When reporters write stories about the cost of regulations, they only focus on regulations found in formal codes of regulations. But most regulations aren't formal regulations, but rather agency interpretations of statutes. Typically, such agency interpretations expand the reach of a statute the agency helps administer, such as a statute that authorizes lawsuits by job-applicants, employees, tenants, or customers against businesses that allegedly violate the statute's provisions. For example, the EEOC's interpretations of anti-discrimination laws and disabilities-rights laws are not formal rules, as the Supreme Court has noted, but the courts often defer to the EEOC's interpretations anyway. So the EEOC can dramatically increase the ability of employees, or the EEOC itself, to sue businesses under those laws, just by coming up with expansive interpretations of those laws (thus expanding its own power). The result is an increase in costly lawsuits that imposes economic burdens on employers, and discourages people from setting up small businesses or hiring new employees to work in existing businesses. Employers' ability to hire and fire based on merit has increasingly come under assault by the EEOC in recent years, as it has ordered employers to discard useful employment tests and accommodate incompetent employees. It is not worthwhile setting up a business if all your sensible hiring decisions are second-guessed or vetoed by the EEOC. For example, a hotel chain was recently compelled to pay $132,500 for dismissing an autistic desk clerk who did not do his job properly, in order for it avoid a lawsuit by the EEOC that would have cost it much more than that to defend. "The EEOC says Comfort Suites dismissed the clerk when it should instead have accepted the services of a state-paid 'job coach' who might have 'helped the clerk learn to master his job by using autism-specific training techniques.'” Based on a 1979 Supreme Court decision, it used to be thought that employers did not have to alter essential job requirements to accommodate the disabled, or incur more than modest expense, to comply with disabilities-rights laws; but the EEOC has progressively expanded the reach of the disabilities-rights laws since then, through ever-broader and more onerous agency interpretations of those statutes. The EEOC has sued employers who sensibly refuse to hire as truckers people with a history of heavy drinking and alcoholism. It has done so even though if employers do hire alcoholics for such safety-sensitive positions, they will be sued under state tort laws when the alcoholic driver has an accident. The EEOC's demand that such employers disregard histories of alcoholism is based on an extremely expansive, and dubious, interpretation of the Americans with Disabilities Act. The EEOC is suing employers over the use of criminal histories in hiring, and harassing employers who conduct criminal background checks, even though employers who hire criminals end up getting sued when those employees commit crimes while on the employer's payroll. The EEOC's demands thus place employers in an impossible dilemma where they can be sued no matter what they do. The EEOC is also suing employers who don't bend sensible workplace rules to accommodate the obese, claiming that obesity is a disability. And it is suing employers who take into account bad credit and financial histories in hiring, even though failure to take that into account can lead to lawsuits against banks and property managers by customers. All of these burdensome mandates, and the threat of lawsuits, discourage people from setting up a business, just as regulations making it almost impossible to fire people in places like Portugal and Italy have contributed to those countries' slow economic growth by discouraging the formation of new businesses and the hiring of additional employees. (Researchers like the RAND Institute have found that more employment-related regulation and litigation are associated with increased unemployment rates.) The EEOC's aggressive new stance reflects its new left-wing majority under the Obama administration, which has appointed anti-business extremists to the EEOC. The Obama administration’s demand that businesses make risky hiring decisions reflects its general antipathy to business, which is discouraging job creation. A liberal Yale professor recounts being told by a businessman that he would not hire more employees despite having a “successful business” due to the current political and regulatory climate. “How can I hire new workers today, when I don’t know how much they will cost me tomorrow?,” asked the businessman, “referring not to wages, but to regulation: He has no way of telling what new rules will go into effect when. His business . . . operates on low margins. He can’t afford to take the chance of losing what little profit there is to the next round of regulatory changes. And so he’s hiring nobody until he has some certainty about cost.” Boston business owner Terry Catchpole noted in The New York Times that economic uncertainty due to Obama administration policies has wiped out jobs at companies like his:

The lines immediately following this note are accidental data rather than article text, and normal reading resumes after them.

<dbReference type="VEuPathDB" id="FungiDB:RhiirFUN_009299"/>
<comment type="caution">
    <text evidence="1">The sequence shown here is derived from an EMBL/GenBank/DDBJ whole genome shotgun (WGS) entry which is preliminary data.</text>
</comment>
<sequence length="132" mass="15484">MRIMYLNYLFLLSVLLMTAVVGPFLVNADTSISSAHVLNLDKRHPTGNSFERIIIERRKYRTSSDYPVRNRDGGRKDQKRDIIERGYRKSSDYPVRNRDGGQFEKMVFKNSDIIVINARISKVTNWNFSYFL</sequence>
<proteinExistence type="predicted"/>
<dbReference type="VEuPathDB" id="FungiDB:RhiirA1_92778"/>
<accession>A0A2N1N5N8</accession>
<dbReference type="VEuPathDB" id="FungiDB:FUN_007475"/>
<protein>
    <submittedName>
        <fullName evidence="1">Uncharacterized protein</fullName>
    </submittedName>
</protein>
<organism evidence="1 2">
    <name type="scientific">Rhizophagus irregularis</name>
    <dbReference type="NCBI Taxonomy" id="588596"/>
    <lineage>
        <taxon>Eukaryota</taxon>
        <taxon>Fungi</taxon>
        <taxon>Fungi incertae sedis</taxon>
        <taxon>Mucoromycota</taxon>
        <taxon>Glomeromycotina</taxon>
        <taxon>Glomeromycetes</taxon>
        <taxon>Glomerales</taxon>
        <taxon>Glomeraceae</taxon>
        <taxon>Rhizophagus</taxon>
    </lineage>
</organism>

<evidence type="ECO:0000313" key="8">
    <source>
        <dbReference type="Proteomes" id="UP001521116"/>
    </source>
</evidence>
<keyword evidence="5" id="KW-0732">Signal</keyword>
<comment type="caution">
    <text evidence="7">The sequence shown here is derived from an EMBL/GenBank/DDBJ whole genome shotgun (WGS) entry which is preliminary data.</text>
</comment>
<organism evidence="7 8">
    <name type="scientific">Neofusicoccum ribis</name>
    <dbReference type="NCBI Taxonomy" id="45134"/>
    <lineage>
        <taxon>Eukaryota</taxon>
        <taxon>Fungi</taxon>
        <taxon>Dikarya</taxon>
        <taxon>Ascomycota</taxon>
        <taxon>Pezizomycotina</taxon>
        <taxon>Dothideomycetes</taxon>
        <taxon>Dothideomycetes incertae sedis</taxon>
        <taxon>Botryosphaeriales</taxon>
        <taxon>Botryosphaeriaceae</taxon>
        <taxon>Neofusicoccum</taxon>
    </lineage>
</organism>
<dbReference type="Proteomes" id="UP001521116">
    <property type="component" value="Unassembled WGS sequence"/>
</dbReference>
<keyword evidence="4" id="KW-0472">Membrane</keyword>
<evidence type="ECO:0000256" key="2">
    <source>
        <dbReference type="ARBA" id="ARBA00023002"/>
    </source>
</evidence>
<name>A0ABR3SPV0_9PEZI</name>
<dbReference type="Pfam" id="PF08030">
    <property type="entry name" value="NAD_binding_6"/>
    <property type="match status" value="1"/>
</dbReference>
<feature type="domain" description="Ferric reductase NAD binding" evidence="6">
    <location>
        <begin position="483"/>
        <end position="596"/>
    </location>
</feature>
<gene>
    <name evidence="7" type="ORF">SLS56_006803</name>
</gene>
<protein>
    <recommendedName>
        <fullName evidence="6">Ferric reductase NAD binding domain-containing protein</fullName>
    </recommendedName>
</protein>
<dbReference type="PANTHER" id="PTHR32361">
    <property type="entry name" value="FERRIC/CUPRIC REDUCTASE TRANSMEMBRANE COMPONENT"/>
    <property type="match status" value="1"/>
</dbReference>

Two years ago our executive communications company had 17 employees. Today it has seven . . . like many small businesses, we are dependent on big businesses as customers. And the big businesses that we would ordinarily depend on to become clients are sitting on their cash, because they are deathly afraid of an Obama administration that has been hostile to business . . . They have no idea where the administration’s next attack is coming from, and how much it is going to cost them to defend. So businesses do not spend money; they do not hire my company; and we cannot hire back those 10 good people we had to let go.Democratic businessman Steve Wynn called Obama “the greatest wet blanket to business and progress and job creation in my lifetime,” saying that “the business community in this country is frightened to death of the weird political philosophy of the President of the United States. And until he’s gone, everybody’s going to be sitting on their thumbs.” Obamacare's burdens on employers may eventually wipe out as many as 800,000 jobs.